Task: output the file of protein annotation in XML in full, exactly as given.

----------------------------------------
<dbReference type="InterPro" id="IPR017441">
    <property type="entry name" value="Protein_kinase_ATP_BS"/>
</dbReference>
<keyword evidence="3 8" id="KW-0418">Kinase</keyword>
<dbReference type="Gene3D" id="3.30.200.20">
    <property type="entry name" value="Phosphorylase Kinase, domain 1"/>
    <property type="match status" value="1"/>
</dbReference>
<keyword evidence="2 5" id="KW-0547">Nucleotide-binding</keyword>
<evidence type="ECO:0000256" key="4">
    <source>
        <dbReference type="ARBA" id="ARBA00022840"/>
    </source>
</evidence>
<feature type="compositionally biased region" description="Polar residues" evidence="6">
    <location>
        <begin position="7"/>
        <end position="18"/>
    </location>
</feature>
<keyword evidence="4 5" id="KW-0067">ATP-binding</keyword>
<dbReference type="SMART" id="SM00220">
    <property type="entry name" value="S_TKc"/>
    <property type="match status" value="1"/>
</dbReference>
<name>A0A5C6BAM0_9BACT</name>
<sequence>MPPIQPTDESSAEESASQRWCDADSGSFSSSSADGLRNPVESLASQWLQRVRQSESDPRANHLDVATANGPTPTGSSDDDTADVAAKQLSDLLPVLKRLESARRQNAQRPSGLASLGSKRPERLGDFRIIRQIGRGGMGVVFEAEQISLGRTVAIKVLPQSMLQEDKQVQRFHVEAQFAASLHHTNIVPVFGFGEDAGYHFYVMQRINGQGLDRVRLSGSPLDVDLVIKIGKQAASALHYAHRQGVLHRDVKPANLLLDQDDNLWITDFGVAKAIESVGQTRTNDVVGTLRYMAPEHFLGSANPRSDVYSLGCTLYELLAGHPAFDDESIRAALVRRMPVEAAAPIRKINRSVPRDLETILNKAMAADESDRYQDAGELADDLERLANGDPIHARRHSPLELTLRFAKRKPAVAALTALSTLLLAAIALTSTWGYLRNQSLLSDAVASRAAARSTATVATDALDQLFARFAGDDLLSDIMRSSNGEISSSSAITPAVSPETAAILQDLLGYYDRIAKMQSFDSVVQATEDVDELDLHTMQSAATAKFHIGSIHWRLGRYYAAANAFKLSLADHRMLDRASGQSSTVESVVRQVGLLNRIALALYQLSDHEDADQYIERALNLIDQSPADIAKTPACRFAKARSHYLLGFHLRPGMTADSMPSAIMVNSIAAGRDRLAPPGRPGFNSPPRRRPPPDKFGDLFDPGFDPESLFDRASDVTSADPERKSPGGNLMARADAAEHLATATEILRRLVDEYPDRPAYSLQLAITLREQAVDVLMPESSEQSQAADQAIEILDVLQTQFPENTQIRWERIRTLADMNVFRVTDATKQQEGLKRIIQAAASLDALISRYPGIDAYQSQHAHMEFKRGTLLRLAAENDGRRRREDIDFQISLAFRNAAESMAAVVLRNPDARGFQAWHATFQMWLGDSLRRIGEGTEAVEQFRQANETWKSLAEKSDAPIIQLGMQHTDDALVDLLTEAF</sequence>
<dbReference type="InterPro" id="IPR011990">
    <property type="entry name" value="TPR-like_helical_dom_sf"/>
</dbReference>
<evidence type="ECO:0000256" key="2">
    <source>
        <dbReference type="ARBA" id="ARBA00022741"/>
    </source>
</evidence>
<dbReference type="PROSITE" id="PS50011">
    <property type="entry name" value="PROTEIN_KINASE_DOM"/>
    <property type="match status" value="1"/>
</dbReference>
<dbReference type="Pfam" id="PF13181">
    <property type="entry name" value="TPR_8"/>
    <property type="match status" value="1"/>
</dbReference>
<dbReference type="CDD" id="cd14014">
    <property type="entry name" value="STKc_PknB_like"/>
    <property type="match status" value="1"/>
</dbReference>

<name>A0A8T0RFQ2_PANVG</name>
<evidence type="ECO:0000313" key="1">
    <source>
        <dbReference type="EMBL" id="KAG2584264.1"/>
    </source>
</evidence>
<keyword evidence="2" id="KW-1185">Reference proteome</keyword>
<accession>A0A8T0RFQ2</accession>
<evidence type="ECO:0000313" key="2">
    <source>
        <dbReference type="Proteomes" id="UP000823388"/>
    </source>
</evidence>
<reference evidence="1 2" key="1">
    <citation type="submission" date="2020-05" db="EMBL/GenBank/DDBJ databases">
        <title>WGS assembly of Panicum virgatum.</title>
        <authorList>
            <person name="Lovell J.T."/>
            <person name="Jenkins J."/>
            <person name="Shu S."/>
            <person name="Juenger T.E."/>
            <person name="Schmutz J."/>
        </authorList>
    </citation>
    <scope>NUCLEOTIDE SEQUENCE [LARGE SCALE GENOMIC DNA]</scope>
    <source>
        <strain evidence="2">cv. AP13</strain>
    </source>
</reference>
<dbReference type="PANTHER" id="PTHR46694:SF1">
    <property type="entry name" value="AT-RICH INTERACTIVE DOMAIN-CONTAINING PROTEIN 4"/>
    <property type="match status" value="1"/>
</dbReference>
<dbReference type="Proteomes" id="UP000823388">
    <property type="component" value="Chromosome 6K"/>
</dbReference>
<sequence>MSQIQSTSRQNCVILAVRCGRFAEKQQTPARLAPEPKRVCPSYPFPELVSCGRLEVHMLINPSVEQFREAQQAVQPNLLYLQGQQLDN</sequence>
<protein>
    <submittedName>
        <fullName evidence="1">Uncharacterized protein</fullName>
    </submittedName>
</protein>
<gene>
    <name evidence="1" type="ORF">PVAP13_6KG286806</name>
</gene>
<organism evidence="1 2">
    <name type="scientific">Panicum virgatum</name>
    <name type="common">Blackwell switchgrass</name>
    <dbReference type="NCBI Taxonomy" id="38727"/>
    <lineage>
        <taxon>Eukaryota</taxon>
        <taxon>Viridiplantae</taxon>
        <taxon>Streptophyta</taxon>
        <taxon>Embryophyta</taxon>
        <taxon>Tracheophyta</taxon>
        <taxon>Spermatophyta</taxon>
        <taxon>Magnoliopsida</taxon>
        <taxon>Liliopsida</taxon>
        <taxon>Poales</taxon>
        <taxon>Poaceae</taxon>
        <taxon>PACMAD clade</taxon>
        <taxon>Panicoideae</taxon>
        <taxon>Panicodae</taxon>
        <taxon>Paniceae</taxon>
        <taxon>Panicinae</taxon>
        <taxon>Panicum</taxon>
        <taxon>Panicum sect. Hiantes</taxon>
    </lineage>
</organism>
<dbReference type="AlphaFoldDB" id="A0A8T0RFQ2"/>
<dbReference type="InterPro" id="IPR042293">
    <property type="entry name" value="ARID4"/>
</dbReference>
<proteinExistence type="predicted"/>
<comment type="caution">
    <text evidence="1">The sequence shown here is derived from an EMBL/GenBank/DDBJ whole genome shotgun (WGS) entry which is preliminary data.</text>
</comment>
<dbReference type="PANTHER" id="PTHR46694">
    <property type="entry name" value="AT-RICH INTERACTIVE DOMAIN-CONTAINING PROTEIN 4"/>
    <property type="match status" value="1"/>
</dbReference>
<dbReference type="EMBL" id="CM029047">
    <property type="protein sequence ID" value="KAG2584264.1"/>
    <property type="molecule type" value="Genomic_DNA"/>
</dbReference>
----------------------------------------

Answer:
<dbReference type="InterPro" id="IPR017441">
    <property type="entry name" value="Protein_kinase_ATP_BS"/>
</dbReference>
<keyword evidence="3 8" id="KW-0418">Kinase</keyword>
<dbReference type="Gene3D" id="3.30.200.20">
    <property type="entry name" value="Phosphorylase Kinase, domain 1"/>
    <property type="match status" value="1"/>
</dbReference>
<keyword evidence="2 5" id="KW-0547">Nucleotide-binding</keyword>
<evidence type="ECO:0000256" key="4">
    <source>
        <dbReference type="ARBA" id="ARBA00022840"/>
    </source>
</evidence>
<feature type="compositionally biased region" description="Polar residues" evidence="6">
    <location>
        <begin position="7"/>
        <end position="18"/>
    </location>
</feature>
<keyword evidence="4 5" id="KW-0067">ATP-binding</keyword>
<dbReference type="SMART" id="SM00220">
    <property type="entry name" value="S_TKc"/>
    <property type="match status" value="1"/>
</dbReference>
<name>A0A5C6BAM0_9BACT</name>
<sequence>MPPIQPTDESSAEESASQRWCDADSGSFSSSSADGLRNPVESLASQWLQRVRQSESDPRANHLDVATANGPTPTGSSDDDTADVAAKQLSDLLPVLKRLESARRQNAQRPSGLASLGSKRPERLGDFRIIRQIGRGGMGVVFEAEQISLGRTVAIKVLPQSMLQEDKQVQRFHVEAQFAASLHHTNIVPVFGFGEDAGYHFYVMQRINGQGLDRVRLSGSPLDVDLVIKIGKQAASALHYAHRQGVLHRDVKPANLLLDQDDNLWITDFGVAKAIESVGQTRTNDVVGTLRYMAPEHFLGSANPRSDVYSLGCTLYELLAGHPAFDDESIRAALVRRMPVEAAAPIRKINRSVPRDLETILNKAMAADESDRYQDAGELADDLERLANGDPIHARRHSPLELTLRFAKRKPAVAALTALSTLLLAAIALTSTWGYLRNQSLLSDAVASRAAARSTATVATDALDQLFARFAGDDLLSDIMRSSNGEISSSSAITPAVSPETAAILQDLLGYYDRIAKMQSFDSVVQATEDVDELDLHTMQSAATAKFHIGSIHWRLGRYYAAANAFKLSLADHRMLDRASGQSSTVESVVRQVGLLNRIALALYQLSDHEDADQYIERALNLIDQSPADIAKTPACRFAKARSHYLLGFHLRPGMTADSMPSAIMVNSIAAGRDRLAPPGRPGFNSPPRRRPPPDKFGDLFDPGFDPESLFDRASDVTSADPERKSPGGNLMARADAAEHLATATEILRRLVDEYPDRPAYSLQLAITLREQAVDVLMPESSEQSQAADQAIEILDVLQTQFPENTQIRWERIRTLADMNVFRVTDATKQQEGLKRIIQAAASLDALISRYPGIDAYQSQHAHMEFKRGTLLRLAAENDGRRRREDIDFQISLAFRNAAESMAAVVLRNPDARGFQAWHATFQMWLGDSLRRIGEGTEAVEQFRQANETWKSLAEKSDAPIIQLGMQHTDDALVDLLTEAF</sequence>
<dbReference type="InterPro" id="IPR011990">
    <property type="entry name" value="TPR-like_helical_dom_sf"/>
</dbReference>
<evidence type="ECO:0000256" key="2">
    <source>
        <dbReference type="ARBA" id="ARBA00022741"/>
    </source>
</evidence>
<dbReference type="PROSITE" id="PS50011">
    <property type="entry name" value="PROTEIN_KINASE_DOM"/>
    <property type="match status" value="1"/>
</dbReference>
<dbReference type="Pfam" id="PF13181">
    <property type="entry name" value="TPR_8"/>
    <property type="match status" value="1"/>
</dbReference>
<dbReference type="CDD" id="cd14014">
    <property type="entry name" value="STKc_PknB_like"/>
    <property type="match status" value="1"/>
</dbReference>

<name>A0A8T0RFQ2_PANVG</name>
<evidence type="ECO:0000313" key="1">
    <source>
        <dbReference type="EMBL" id="KAG2584264.1"/>
    </source>
</evidence>
<keyword evidence="2" id="KW-1185">Reference proteome</keyword>
<accession>A0A8T0RFQ2</accession>
<evidence type="ECO:0000313" key="2">
    <source>
        <dbReference type="Proteomes" id="UP000823388"/>
    </source>
</evidence>
<reference evidence="1 2" key="1">
    <citation type="submission" date="2020-05" db="EMBL/GenBank/DDBJ databases">
        <title>WGS assembly of Panicum virgatum.</title>
        <authorList>
            <person name="Lovell J.T."/>
            <person name="Jenkins J."/>
            <person name="Shu S."/>
            <person name="Juenger T.E."/>
            <person name="Schmutz J."/>
        </authorList>
    </citation>
    <scope>NUCLEOTIDE SEQUENCE [LARGE SCALE GENOMIC DNA]</scope>
    <source>
        <strain evidence="2">cv. AP13</strain>
    </source>
</reference>
<dbReference type="PANTHER" id="PTHR46694:SF1">
    <property type="entry name" value="AT-RICH INTERACTIVE DOMAIN-CONTAINING PROTEIN 4"/>
    <property type="match status" value="1"/>
</dbReference>
<dbReference type="Proteomes" id="UP000823388">
    <property type="component" value="Chromosome 6K"/>
</dbReference>
<sequence>MSQIQSTSRQNCVILAVRCGRFAEKQQTPARLAPEPKRVCPSYPFPELVSCGRLEVHMLINPSVEQFREAQQAVQPNLLYLQGQQLDN</sequence>
<protein>
    <submittedName>
        <fullName evidence="1">Uncharacterized protein</fullName>
    </submittedName>
</protein>
<gene>
    <name evidence="1" type="ORF">PVAP13_6KG286806</name>
</gene>
<organism evidence="1 2">
    <name type="scientific">Panicum virgatum</name>
    <name type="common">Blackwell switchgrass</name>
    <dbReference type="NCBI Taxonomy" id="38727"/>
    <lineage>
        <taxon>Eukaryota</taxon>
        <taxon>Viridiplantae</taxon>
        <taxon>Streptophyta</taxon>
        <taxon>Embryophyta</taxon>
        <taxon>Tracheophyta</taxon>
        <taxon>Spermatophyta</taxon>
        <taxon>Magnoliopsida</taxon>
        <taxon>Liliopsida</taxon>
        <taxon>Poales</taxon>
        <taxon>Poaceae</taxon>
        <taxon>PACMAD clade</taxon>
        <taxon>Panicoideae</taxon>
        <taxon>Panicodae</taxon>
        <taxon>Paniceae</taxon>
        <taxon>Panicinae</taxon>
        <taxon>Panicum</taxon>
        <taxon>Panicum sect. Hiantes</taxon>
    </lineage>
</organism>
<dbReference type="AlphaFoldDB" id="A0A8T0RFQ2"/>
<dbReference type="InterPro" id="IPR042293">
    <property type="entry name" value="ARID4"/>
</dbReference>
<proteinExistence type="predicted"/>
<comment type="caution">
    <text evidence="1">The sequence shown here is derived from an EMBL/GenBank/DDBJ whole genome shotgun (WGS) entry which is preliminary data.</text>
</comment>
<dbReference type="PANTHER" id="PTHR46694">
    <property type="entry name" value="AT-RICH INTERACTIVE DOMAIN-CONTAINING PROTEIN 4"/>
    <property type="match status" value="1"/>
</dbReference>
<dbReference type="EMBL" id="CM029047">
    <property type="protein sequence ID" value="KAG2584264.1"/>
    <property type="molecule type" value="Genomic_DNA"/>
</dbReference>